THE MAKING OF (A NEW) ROME exhibit, now showing at the Los Angeles Italian Cultural Institute, features a selection of more than 30 projects designed by architects working in Rome and built in the last decade. These works show the exciting diversity of contemporary design and construction created today in Rome, a city well known for its past. The projects are represented through panels containing photographs, drawings, and short explanatory texts, with some also being accompanied by scale models.
We had the opportunity to attend the opening gala on January 22, during which the Italian Cultural Institute hosted a panel discussion on Contemporary Architecture in Historic Urban Environments – The Case of Rome, moderated by Livio Sacchi, President of Rome's Association of Architect. The lively discussion was centered on the theme of Rome as a leading modern architectural city, and how the ingenuity and beauty of historic Roman architecture and urban development still influences architects today.
Arabella Rocca (Studio Alvisikirimoto)
The first to speak was Arabella Rocca of the Italian Architecture firm Studio Alvisikirimoto, presenting the design approach and then execution of their Podernuovo Winery. The winery, which is featured in THE MAKING OF (A NEW) ROME exhibit, is committed to lowering its carbon footprint and is an excellent example of Italian sustainable design. The cellar concrete wall utilizes geothermal power, keeping the wine storage space at the temperature of surrounding earth. Solar panels and exterior shading help reduce energy dependence, while the concrete's sienna-colored tone helps integrate into the landscape.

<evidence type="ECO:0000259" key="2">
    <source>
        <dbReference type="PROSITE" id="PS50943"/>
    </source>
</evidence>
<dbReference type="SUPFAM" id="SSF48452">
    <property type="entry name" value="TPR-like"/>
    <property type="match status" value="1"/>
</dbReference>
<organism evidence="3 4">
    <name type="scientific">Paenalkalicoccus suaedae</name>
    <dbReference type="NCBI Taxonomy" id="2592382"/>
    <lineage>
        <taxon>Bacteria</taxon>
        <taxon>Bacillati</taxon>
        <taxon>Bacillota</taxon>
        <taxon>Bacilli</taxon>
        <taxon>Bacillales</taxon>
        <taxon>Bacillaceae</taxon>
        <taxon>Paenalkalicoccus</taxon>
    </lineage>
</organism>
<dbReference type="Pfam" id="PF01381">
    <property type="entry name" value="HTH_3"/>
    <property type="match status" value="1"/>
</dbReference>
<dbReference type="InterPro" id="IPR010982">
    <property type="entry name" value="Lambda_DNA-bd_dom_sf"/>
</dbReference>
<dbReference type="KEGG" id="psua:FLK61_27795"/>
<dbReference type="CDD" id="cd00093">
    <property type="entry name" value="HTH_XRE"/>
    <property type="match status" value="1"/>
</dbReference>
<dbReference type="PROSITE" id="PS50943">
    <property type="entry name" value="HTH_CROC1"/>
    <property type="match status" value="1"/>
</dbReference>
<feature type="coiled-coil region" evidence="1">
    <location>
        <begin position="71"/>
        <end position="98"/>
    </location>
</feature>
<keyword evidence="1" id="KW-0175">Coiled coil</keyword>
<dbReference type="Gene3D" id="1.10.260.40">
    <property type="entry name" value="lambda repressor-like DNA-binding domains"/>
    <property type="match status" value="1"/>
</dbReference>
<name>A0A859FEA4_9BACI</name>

Marco Petreschi (Marco Petreschi Architetto)
Marco Petreschi, architect and professor at the Sapienza University of Rome, described his work as “never indifferent to the past, although careful to keep the right distance from it". He allows his contemporary design to be enriched by all that has gone before it, connecting to the past and Rome's remarkable historical heritage. He related his experience through descriptions of his projects and texts of past architectural critics and theorists, showcasing his most recent work, the St. Thomas the Apostle Parish Complex. He believes the future of Roman architecture is to blend and learn from the historic urban fabric, not reject it.
Patrick Tighe (Patrick Tighe Architecture)
Patrick Tighe, a California based architect, innovator and educator, discussed his experience of being awarded the Rome Prize in Architecture from the American Academy in Rome, which allowed him to reside in Rome for eleven months. He was able to access the city's architectural landscape, using this opportunity to inform and influence his own design approach. His latest installation, “Out of Memory," exhibited in 2011 at the SCI-Arc gallery, was the output of one of his most inspired observations of the Baroque Roman architecture of San Carlo alle Quattro Fontane. The undulating surfaces of the interior, and the alternating concave and convex surfaces of the façade, parallel his design for the installation.
Paulette Singley (Woodbury School of Architecture)
Paulette Singley, Director for Rome Center for Architecture and Culture and Professor at Woodbury School of Architecture, discussed the differences and similarities between Rome and Los Angeles, and how both cities can gain knowledge from each other's strengths and weaknesses. L.A. is young and forward-looking, while Rome's is known for architectural landmarks and layers of history. L.A. has a larger periphery, while in Rome you can walk within its urban core. Paulette emphasized that these two cities can engage and grow together, both architecturally and culturally.
For more information and schedule a visit to THE MAKING OF (A NEW) ROME exhibit, please visit http://www.iiclosangeles.esteri.it/IIC_Losangeles
All photos courtesy of IIC unless noted above.